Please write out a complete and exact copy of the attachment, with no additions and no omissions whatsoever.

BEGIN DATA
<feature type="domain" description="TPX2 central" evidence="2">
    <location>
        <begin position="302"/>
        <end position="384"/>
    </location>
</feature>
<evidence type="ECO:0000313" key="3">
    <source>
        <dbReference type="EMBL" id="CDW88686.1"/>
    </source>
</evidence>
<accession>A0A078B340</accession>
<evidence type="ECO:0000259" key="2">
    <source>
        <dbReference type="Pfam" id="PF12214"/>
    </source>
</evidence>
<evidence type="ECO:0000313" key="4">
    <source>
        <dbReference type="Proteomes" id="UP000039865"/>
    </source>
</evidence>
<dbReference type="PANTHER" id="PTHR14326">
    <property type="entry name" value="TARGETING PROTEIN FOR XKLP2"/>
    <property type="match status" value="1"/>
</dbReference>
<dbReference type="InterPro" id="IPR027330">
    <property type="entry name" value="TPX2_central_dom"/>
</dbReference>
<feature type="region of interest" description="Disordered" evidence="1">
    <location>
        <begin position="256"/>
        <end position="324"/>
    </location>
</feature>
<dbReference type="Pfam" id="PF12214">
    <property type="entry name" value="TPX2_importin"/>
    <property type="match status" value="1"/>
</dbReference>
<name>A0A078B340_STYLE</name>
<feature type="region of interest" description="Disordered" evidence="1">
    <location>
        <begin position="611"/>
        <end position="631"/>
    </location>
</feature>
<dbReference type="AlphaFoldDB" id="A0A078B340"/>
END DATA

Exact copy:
<feature type="domain" description="TPX2 central" evidence="2">
    <location>
        <begin position="302"/>
        <end position="384"/>
    </location>
</feature>
<evidence type="ECO:0000313" key="3">
    <source>
        <dbReference type="EMBL" id="CDW88686.1"/>
    </source>
</evidence>
<accession>A0A078B340</accession>
<evidence type="ECO:0000259" key="2">
    <source>
        <dbReference type="Pfam" id="PF12214"/>
    </source>
</evidence>
<evidence type="ECO:0000313" key="4">
    <source>
        <dbReference type="Proteomes" id="UP000039865"/>
    </source>
</evidence>
<dbReference type="PANTHER" id="PTHR14326">
    <property type="entry name" value="TARGETING PROTEIN FOR XKLP2"/>
    <property type="match status" value="1"/>
</dbReference>
<dbReference type="InterPro" id="IPR027330">
    <property type="entry name" value="TPX2_central_dom"/>
</dbReference>
<feature type="region of interest" description="Disordered" evidence="1">
    <location>
        <begin position="256"/>
        <end position="324"/>
    </location>
</feature>
<dbReference type="Pfam" id="PF12214">
    <property type="entry name" value="TPX2_importin"/>
    <property type="match status" value="1"/>
</dbReference>
<name>A0A078B340_STYLE</name>
<feature type="region of interest" description="Disordered" evidence="1">
    <location>
        <begin position="611"/>
        <end position="631"/>
    </location>
</feature>
<dbReference type="AlphaFoldDB" id="A0A078B340"/>